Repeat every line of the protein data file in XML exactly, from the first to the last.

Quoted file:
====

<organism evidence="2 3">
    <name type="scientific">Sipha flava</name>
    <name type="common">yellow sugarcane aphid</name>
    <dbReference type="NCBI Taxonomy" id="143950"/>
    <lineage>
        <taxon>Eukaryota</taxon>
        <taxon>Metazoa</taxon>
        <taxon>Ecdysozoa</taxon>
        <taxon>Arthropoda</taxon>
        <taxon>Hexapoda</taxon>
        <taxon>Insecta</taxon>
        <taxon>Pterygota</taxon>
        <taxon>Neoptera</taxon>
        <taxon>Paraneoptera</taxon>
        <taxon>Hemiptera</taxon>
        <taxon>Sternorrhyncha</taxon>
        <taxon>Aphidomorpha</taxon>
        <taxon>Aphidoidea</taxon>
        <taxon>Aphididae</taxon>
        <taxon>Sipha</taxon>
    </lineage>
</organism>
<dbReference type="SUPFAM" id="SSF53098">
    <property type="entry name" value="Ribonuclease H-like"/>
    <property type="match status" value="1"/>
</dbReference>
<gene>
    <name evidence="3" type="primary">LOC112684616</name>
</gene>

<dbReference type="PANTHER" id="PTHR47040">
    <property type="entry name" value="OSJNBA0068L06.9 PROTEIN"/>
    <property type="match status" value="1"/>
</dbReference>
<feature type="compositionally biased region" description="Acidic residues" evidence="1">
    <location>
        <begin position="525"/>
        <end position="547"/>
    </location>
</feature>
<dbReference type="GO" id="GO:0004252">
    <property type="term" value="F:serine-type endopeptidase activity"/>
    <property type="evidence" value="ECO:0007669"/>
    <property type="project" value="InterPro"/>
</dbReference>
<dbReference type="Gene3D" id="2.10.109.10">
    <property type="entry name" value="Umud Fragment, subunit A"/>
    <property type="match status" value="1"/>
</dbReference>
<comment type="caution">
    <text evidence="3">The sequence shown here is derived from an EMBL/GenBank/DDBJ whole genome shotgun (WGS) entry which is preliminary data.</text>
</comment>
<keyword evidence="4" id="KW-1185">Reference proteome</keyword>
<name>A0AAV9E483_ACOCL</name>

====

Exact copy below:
<organism evidence="2 3">
    <name type="scientific">Sipha flava</name>
    <name type="common">yellow sugarcane aphid</name>
    <dbReference type="NCBI Taxonomy" id="143950"/>
    <lineage>
        <taxon>Eukaryota</taxon>
        <taxon>Metazoa</taxon>
        <taxon>Ecdysozoa</taxon>
        <taxon>Arthropoda</taxon>
        <taxon>Hexapoda</taxon>
        <taxon>Insecta</taxon>
        <taxon>Pterygota</taxon>
        <taxon>Neoptera</taxon>
        <taxon>Paraneoptera</taxon>
        <taxon>Hemiptera</taxon>
        <taxon>Sternorrhyncha</taxon>
        <taxon>Aphidomorpha</taxon>
        <taxon>Aphidoidea</taxon>
        <taxon>Aphididae</taxon>
        <taxon>Sipha</taxon>
    </lineage>
</organism>
<dbReference type="SUPFAM" id="SSF53098">
    <property type="entry name" value="Ribonuclease H-like"/>
    <property type="match status" value="1"/>
</dbReference>
<gene>
    <name evidence="3" type="primary">LOC112684616</name>
</gene>

<dbReference type="PANTHER" id="PTHR47040">
    <property type="entry name" value="OSJNBA0068L06.9 PROTEIN"/>
    <property type="match status" value="1"/>
</dbReference>
<feature type="compositionally biased region" description="Acidic residues" evidence="1">
    <location>
        <begin position="525"/>
        <end position="547"/>
    </location>
</feature>
<dbReference type="GO" id="GO:0004252">
    <property type="term" value="F:serine-type endopeptidase activity"/>
    <property type="evidence" value="ECO:0007669"/>
    <property type="project" value="InterPro"/>
</dbReference>
<dbReference type="Gene3D" id="2.10.109.10">
    <property type="entry name" value="Umud Fragment, subunit A"/>
    <property type="match status" value="1"/>
</dbReference>
<comment type="caution">
    <text evidence="3">The sequence shown here is derived from an EMBL/GenBank/DDBJ whole genome shotgun (WGS) entry which is preliminary data.</text>
</comment>
<keyword evidence="4" id="KW-1185">Reference proteome</keyword>
<name>A0AAV9E483_ACOCL</name>